In recent weeks, the faculty at the university I work for has been in an uproar over the amount of administrative bloat and pay compared to faculty salaries. To illustrate this point, I’m borrowing some statistics from a fellow colleague who gathered information from the Sacramento Bee and our own university:
Changes between 2010 and 2014 :
- Number of Students increased by 10%
- Tenure(d) faculty decreased by 6%
- Non-tenure faculty increased by 32%
- Part-time instructors without benefits increased by 19%
- High-paid administrators increased by 39%
- Faculty salaries increased by 3%
- Student Tuition increased by 41%
- Total administrative salary burden increased 43%
But one thing that often gets looked over, even in this time of faculty outrage, is the plight of the lecturer (or adjunct as we’re more officially refereed to). As you can see from the above statistics, lectures have increased by 32%, so I think it’s only fair to share some of my views.
Much has been written lately about the plight of the adjunct, and the poor working conditions of the adjunct university professor are being acknowledged by numerous and reputable news sources, and for good reason. Many adjuncts, also known as “freeway fliers,” teach at multiple schools, don’t have health insurance, have little job security, and make very little money. And some don’t even have an office.
As an adjunct, I don’t fall into those parameters. I’m the lucky adjunct. I teach at two schools, a highly regarded university within the California State University system and a community college. The university is ½ a mile from my home and the community college is six miles away, so my travel time is minimal to say the least. I have some form of job security; after teaching for 10 years at both schools, I have maintained entitlement, a system of guaranteeing me a contract, which also affords me excellent healthcare and other benefits. My job security right now seems good, though during the great recession of 2008, I was laid off every quarter at the university, but rehired at the last minute. For two years. While this caused me much stress, I still retained my job and benefits—others were not so fortunate. At both colleges, I share an office with one colleague. I don’t make great money, but as a single mom of two kids, we manage. We might not own a home—we may never own a home—but my kids have never gone without basic necessities.
Like I said, I am a lucky adjunct. But I’ve recently realized that I’m not really lucky: I’ve just become accustomed to my situation. A colleague recently described it to me like this: an abused person doesn’t usually understand that she’s being abused.
This may seem a bit hyperbolic, but I assure you it’s not. I teach 11 classes a year at the university, which is on the quarter system, and am only considered at .98% yearly work. I’ll never be hired as full-time, let alone tenure-track; In fact, in my department there are only 2 full-time adjuncts, while there are over 35 part-time instructors. And I only have an MA (you might notice how easily the word “only” comes out. I have come to feel that I am “only” good enough, and usually barely that). It’s not that I never wanted to get a PhD, but when I looked at the ROI of getting another degree, the math didn’t add up. Thousands of dollars more for fewer and fewer positions available.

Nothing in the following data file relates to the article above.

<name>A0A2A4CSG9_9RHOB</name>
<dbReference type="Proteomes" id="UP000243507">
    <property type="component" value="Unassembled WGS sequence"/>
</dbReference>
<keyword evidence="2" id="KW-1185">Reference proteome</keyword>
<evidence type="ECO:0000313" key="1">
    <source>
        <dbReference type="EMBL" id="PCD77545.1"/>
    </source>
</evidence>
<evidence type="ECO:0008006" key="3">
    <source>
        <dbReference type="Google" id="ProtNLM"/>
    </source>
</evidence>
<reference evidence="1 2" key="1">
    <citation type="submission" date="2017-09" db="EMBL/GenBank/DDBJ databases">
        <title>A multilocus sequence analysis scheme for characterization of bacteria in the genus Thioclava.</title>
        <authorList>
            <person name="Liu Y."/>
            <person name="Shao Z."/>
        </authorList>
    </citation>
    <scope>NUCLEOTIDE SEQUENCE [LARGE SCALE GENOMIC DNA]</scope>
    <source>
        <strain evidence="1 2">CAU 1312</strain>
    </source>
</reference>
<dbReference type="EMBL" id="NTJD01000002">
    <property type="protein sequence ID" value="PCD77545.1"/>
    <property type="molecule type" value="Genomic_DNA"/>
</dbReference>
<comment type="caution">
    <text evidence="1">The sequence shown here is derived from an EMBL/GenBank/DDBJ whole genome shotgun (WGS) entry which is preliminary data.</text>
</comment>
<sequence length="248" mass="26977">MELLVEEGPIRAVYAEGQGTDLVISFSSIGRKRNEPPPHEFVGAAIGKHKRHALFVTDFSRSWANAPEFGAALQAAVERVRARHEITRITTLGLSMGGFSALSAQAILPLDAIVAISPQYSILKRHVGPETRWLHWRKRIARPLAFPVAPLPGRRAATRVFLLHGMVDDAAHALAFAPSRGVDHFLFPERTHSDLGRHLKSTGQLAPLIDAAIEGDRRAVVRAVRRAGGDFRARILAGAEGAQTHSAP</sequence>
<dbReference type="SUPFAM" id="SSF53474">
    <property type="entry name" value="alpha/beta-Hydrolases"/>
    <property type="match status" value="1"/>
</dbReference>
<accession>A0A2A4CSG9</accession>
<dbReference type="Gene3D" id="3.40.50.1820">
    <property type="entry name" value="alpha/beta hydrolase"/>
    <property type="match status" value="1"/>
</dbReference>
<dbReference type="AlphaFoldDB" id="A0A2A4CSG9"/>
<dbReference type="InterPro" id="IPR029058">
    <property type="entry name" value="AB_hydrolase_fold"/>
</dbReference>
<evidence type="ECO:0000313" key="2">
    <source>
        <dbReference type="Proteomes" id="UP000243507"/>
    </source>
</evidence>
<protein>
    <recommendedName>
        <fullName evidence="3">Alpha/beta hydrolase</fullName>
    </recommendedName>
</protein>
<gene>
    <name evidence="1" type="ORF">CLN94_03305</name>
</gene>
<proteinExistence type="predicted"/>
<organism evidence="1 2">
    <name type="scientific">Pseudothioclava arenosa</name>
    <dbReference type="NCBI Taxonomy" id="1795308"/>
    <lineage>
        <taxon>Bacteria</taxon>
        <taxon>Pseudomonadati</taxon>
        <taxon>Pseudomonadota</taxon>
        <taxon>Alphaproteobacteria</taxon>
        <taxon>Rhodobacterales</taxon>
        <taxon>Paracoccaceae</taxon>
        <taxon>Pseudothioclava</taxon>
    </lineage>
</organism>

So, I’ve made my way through the university system. Because I teach writing, rhetoric, and critical thinking, my work load is immense. During fall quarter at the university, I had 88 students. Each student writes three out-of-class essays and two in-class essays. That accounts for 440 essays I must grade, write meaningful comments explaining the students’ grades, and return in a timely fashion, usually within two weeks of receiving the essays. This number does not even include the revisions I allow in my classroom because without being able to revise, students don’t always learn how to do write better. This workload also does not include the classes I teach at the community college.
To that end, I consider myself a good teacher. Good enough to win the distinguished lecturer award from the California Faculty Association for the school year 2012-2013. During that time, I still carved out time to participate in several committees and go to conferences in my field. Unlike a tenured-track professor, I was never given release time for my work nor compensated for the conferences I attended.
One the most interesting committees I sat on was the Lecturer Committee. This committee was recently formed by lecturers for lectures: the concerns of the ever-growing body of lecturers within our department made the need that much more prevalent. As is commonly known, the “academic industrial complex” (as some are now referring to higher education) has become a business model, one that includes, among other things, hiring more adjuncts than tenure-track instructors. One peer-reviewed article noted that for the price of one tenure-track position, 4-5 adjuncts could be hired. Slowly at first, and now more rapidly, our department has gone topsy-turvy, with adjuncts outnumbering tenure/tenured track more than 2-1. During the 2013-2014 year, adjuncts taught 57% of all students who passed through our department; tenured/tenure track taught 35% of all department students. The results are more startling when we looked at 100-level courses—courses usually comprised of freshmen only, though there’s always some sophomores, juniors, or even seniors who takes the class for some reason or another—where adjuncts taught 93% of the students and tenure/tenured track taught 0%. The remaining 7% went to Teaching Assistants.